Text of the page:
How It Works
The leaves of buchu contain 1.0–3.5% volatile oils as well as flavonoids.6 The urinary tract antiseptic actions of buchu are thought to be due to the volatile oils. The primary volatile oil component thought to have antibacterial action is the monoterpene disophenol. However, one test tube study using buchu oil found no significant antibacterial effect.7
How to Use It
The German Commission E Monograph concludes there is insufficient evidence to support the modern use of buchu for the treatment of urinary tract infections or inflammation.8 However, some traditional herbal practitioners continue to recommend the herb for these conditions. Traditional recommendations for the herb include the use of 1–2 grams of the dried leaf taken three times daily in capsules or in a tea.9 Tinctures can be used at 2–4 ml three times per day.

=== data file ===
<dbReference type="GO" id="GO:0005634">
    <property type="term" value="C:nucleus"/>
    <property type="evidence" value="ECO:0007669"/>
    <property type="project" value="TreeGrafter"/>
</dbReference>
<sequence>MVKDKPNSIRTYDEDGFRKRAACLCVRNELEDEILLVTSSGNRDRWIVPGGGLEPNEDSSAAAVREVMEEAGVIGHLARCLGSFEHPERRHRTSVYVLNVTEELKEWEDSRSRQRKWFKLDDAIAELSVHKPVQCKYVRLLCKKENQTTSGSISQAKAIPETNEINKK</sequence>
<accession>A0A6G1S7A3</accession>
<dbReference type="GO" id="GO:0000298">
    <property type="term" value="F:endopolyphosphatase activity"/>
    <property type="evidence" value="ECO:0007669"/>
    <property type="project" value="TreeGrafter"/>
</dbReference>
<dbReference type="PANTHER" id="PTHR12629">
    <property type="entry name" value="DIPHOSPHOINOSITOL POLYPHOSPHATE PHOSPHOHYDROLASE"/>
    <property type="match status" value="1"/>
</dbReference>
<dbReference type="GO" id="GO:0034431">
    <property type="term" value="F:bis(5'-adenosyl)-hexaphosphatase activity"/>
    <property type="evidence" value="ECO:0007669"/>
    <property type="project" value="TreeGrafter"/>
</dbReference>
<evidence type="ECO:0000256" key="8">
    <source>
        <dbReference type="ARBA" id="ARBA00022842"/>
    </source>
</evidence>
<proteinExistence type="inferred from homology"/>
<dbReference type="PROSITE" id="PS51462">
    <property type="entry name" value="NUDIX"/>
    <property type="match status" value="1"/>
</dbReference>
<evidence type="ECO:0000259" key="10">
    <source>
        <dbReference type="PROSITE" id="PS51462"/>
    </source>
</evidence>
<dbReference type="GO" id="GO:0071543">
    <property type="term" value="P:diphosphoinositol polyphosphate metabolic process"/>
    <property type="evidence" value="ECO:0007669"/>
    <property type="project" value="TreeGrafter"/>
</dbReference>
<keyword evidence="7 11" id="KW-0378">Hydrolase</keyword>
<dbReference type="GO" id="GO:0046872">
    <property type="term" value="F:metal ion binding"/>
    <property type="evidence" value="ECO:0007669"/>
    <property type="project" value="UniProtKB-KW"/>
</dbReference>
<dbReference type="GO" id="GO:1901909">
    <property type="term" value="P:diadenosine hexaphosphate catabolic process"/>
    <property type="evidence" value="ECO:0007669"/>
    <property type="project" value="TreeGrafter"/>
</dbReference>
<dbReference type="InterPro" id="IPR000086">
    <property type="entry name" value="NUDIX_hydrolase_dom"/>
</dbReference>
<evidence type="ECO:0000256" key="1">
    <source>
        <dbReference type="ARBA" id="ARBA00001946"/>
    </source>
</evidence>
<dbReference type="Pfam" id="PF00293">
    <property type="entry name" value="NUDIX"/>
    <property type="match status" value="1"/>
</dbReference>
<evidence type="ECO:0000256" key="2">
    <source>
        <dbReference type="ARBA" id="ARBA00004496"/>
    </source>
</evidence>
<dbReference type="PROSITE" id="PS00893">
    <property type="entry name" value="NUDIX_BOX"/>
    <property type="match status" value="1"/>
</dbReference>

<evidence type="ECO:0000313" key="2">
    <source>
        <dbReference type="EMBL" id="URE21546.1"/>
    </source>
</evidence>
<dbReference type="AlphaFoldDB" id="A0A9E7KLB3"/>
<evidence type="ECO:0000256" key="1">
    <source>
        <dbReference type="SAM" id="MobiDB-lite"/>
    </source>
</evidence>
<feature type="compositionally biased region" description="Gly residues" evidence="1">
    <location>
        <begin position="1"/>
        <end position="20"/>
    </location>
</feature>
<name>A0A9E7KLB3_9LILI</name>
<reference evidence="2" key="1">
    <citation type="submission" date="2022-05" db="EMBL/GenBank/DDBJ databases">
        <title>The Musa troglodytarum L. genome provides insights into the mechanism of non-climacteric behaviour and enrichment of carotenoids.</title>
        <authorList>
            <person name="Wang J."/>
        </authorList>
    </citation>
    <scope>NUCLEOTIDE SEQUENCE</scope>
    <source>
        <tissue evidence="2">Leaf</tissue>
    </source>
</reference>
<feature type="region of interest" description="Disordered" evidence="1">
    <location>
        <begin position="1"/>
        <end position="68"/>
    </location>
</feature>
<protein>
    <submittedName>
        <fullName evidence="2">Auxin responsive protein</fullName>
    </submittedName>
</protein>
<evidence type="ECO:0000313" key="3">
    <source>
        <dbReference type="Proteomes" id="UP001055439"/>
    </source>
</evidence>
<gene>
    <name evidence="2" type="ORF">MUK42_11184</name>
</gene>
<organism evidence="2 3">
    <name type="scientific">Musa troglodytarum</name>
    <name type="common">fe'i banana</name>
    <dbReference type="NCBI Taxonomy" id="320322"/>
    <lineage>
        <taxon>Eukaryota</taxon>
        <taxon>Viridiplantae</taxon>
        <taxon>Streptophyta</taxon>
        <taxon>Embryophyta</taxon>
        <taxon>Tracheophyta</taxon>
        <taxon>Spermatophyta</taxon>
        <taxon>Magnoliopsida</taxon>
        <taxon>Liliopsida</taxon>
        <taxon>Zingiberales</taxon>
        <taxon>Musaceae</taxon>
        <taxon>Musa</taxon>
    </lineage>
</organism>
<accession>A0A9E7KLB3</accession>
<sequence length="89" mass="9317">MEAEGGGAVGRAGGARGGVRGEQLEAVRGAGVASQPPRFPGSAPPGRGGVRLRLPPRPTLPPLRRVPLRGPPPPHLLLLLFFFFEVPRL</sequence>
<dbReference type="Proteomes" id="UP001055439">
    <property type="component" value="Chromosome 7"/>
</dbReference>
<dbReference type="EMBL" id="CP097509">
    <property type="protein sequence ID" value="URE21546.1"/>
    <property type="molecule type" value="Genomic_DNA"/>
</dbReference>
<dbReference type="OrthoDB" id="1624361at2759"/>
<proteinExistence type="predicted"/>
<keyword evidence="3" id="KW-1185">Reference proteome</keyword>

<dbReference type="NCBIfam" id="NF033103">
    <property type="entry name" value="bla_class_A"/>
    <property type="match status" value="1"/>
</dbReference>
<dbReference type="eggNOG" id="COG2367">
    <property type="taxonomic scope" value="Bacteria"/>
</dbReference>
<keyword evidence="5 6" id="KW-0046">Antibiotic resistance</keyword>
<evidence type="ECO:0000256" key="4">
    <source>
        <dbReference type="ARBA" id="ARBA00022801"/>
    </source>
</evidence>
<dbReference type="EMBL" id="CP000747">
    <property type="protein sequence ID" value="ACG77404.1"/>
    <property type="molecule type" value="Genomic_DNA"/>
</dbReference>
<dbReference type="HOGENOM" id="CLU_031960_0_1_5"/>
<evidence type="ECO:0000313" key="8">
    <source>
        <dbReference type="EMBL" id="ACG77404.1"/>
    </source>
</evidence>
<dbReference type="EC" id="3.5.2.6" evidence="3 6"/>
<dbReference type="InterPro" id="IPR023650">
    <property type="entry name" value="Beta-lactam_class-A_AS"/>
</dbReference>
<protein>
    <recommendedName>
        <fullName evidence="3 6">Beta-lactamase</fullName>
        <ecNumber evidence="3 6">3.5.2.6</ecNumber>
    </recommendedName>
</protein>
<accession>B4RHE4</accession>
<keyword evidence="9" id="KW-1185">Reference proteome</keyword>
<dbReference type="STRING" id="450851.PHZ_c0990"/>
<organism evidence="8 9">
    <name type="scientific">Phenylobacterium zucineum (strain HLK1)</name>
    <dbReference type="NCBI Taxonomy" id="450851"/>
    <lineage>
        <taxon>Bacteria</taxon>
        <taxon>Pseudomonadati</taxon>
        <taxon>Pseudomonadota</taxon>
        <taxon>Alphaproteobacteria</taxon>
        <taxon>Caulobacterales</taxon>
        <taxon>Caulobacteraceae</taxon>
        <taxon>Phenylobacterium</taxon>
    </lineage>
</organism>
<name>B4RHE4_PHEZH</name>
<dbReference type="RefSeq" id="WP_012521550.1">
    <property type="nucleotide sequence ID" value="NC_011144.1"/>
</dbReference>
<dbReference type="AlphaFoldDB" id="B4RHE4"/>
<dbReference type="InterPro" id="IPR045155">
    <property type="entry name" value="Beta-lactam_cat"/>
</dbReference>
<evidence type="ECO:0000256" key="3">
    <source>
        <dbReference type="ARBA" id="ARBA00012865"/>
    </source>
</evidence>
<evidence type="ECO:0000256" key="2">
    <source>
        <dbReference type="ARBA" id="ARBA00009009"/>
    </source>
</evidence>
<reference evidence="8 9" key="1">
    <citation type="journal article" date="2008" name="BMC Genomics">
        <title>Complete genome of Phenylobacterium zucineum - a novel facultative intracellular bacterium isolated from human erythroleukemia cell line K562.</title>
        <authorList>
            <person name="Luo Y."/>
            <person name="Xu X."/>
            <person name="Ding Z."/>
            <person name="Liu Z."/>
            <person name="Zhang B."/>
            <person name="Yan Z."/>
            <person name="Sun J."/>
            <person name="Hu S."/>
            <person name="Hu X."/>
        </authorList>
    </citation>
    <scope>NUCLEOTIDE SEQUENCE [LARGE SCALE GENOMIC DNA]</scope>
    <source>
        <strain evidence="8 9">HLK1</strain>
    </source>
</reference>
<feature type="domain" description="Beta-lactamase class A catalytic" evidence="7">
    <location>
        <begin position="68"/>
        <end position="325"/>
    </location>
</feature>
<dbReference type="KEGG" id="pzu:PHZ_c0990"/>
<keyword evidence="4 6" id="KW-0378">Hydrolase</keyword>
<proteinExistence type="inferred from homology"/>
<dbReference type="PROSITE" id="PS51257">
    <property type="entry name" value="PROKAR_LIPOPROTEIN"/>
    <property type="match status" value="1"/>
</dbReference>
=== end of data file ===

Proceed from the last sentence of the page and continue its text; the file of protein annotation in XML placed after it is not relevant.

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The information presented in Aisle7 is for informational purposes only. It is based on scientific studies (human, animal, or in vitro), clinical experience, or traditional usage as cited in each article. The results reported may not necessarily occur in all individuals. Self-treatment is not recommended for life-threatening conditions that require medical treatment under a doctor's care. For many of the conditions discussed, treatment with prescription or over the counter medication is also available. Consult your doctor, practitioner, and/or pharmacist for any health problem and before using any supplements or before making any changes in prescribed medications. Information expires June 2015.